Hamlet vs. Laertes

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With the uncut Branagh Hamlet, we see the contrasts of Hamlet vs. Laertes, and how perfectly Shakespeare defines a new, modern hero compared with a Medieval one (Laertes).

Remember that there were earlier versions of Hamlet extant. In these, Hamlet could be played as maybe Jean Claude VanDamme, a raging revenge guy. In other words, Laertes. In these early versions by other playrights, Hamlet's been off at WAR, returns for a romping revenge fight. Pure melodrama, instead of the true drama Shakespeare gave us.

How ol' Will changed all that. Hamlet has been away at SCHOOL. And not just any school, but Wittenberg, a school famous even then for philosophy and refined learning.

Look at Laertes. He's been "studying" in Paris. And you can imagine his classes: Fencing 430 (upper grad credits), Poetry 103, Wine tasting 200, and Literature (remedial). Of course he had to drop the lit class due to a heavy course load.

Consider how perfectly Shakespeare compares these 2 characters, setting up Laertes as the previous Hamlet type, Hamlet himself as the new age man, a true modern man.

Just after the mousetrap play, when Claudius is praying in the chapel, Hamlet says "Now might I do it" but does not.

Now what does Claudius ask of Laertes? What would you do to a man who killed your father? "Cut his throat in the church!" Laertes says.

This is EXACTLY what Hamlet could have done, but did not.

Look at the very pivotal scene, where Hamlet sees the impending battle and berates himself "How all occasions do inform against me".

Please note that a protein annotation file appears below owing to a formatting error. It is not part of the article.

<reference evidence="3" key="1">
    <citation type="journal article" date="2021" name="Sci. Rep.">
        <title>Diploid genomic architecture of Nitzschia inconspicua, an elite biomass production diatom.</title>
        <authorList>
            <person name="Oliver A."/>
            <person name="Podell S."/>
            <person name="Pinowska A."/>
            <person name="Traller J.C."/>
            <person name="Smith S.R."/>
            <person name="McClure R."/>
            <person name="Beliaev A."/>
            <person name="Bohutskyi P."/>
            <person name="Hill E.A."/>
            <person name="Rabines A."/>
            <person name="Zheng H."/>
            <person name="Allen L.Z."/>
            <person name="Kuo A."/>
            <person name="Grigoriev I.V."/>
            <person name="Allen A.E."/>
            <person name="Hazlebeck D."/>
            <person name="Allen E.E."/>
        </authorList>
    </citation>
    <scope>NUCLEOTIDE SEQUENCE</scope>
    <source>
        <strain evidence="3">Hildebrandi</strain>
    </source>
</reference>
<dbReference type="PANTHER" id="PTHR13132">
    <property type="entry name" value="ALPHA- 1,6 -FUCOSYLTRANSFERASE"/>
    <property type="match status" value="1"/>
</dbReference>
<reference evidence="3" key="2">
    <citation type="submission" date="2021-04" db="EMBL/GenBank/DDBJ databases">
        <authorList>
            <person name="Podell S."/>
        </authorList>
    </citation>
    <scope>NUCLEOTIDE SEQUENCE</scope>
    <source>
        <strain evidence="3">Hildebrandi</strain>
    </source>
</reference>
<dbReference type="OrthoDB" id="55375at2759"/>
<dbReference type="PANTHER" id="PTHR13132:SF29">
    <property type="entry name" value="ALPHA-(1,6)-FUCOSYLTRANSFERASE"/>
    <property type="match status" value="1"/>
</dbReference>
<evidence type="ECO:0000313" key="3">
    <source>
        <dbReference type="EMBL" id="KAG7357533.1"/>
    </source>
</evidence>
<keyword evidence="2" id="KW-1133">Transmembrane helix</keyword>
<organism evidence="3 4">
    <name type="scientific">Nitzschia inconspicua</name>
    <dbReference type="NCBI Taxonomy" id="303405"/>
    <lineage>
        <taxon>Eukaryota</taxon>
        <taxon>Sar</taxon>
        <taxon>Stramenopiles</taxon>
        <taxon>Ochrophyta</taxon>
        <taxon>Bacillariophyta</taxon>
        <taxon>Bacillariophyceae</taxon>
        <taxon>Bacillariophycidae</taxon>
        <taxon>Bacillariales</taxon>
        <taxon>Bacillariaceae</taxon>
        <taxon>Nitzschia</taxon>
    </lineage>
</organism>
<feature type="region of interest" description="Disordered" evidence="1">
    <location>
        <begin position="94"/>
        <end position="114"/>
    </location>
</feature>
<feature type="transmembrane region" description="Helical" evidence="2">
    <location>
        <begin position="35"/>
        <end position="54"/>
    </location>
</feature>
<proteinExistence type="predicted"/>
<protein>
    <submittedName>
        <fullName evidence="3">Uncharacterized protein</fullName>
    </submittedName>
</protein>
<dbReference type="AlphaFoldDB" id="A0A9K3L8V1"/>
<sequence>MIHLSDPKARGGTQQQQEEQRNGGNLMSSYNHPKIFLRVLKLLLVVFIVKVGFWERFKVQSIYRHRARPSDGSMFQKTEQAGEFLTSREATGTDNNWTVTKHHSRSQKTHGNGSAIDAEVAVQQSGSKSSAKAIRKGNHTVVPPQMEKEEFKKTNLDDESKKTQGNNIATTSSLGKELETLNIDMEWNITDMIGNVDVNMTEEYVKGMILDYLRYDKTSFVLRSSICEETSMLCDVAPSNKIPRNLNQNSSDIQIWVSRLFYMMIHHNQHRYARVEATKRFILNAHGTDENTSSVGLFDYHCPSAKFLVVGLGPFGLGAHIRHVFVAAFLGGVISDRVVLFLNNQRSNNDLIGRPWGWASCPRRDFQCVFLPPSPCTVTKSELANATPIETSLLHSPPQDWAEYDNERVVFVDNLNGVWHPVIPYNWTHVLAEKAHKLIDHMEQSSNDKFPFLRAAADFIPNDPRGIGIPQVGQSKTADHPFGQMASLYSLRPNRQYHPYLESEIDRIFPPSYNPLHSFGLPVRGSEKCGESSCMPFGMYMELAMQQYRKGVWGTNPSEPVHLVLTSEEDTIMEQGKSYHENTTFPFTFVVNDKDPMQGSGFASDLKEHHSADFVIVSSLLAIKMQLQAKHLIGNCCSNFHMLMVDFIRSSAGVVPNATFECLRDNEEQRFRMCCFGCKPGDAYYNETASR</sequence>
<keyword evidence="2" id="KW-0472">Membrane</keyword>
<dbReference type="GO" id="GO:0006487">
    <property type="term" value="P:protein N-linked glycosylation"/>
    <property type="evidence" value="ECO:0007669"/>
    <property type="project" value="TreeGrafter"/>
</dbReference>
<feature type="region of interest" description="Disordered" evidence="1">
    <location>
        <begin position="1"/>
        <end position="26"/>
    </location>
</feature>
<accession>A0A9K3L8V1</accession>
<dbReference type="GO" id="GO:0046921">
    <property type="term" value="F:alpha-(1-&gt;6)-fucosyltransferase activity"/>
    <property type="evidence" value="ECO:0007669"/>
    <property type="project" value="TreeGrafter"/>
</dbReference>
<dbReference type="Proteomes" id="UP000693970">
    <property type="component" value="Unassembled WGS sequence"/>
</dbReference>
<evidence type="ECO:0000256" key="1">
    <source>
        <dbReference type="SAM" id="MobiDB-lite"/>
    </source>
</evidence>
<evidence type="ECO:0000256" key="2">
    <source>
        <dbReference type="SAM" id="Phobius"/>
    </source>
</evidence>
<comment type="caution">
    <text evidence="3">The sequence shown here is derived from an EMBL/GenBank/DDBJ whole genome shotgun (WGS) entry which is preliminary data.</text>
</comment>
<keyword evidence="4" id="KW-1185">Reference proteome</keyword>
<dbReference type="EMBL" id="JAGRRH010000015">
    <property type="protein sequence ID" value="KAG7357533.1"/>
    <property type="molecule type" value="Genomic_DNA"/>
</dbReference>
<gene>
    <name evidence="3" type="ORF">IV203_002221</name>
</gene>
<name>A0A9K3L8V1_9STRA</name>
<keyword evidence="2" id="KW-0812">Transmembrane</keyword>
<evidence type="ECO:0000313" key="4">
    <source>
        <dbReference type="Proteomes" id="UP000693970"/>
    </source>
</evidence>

The battle will kill more men than could be buried on the disputed land, and Hamlet wishes he was like this. But understand, Shakespeare is decrying that old way and trumpeting Hamlet as the new image of the hero.

Despite his potential for violence (he is after all trained at warfare), Hamlet eschews this, mainly.

Horatio, maybe the smartest character in all of Shakespeare, is Hamlet's buddy, perhaps they are college roommates, and Horatio is totally nonviolent, a philosopher. Hamlet keeps trying to make himself a bloody killer, and he simply is not. Yes, he can kill, but only in a rage or if attacked.

He is a truly modern hero, a departure from the old ways, and he himself does not see this (Horatio does, and fears Hamlet will lose his soul). If you look at the parallels between Hamlet & Laertes you'll see how perfectly Shakespeare presents this.

Thank you, Mr. Branagh, for giving us a wonderfully vivid and lasting Hamlet!

-- Sam W (sam@waas.us), August 07, 2004

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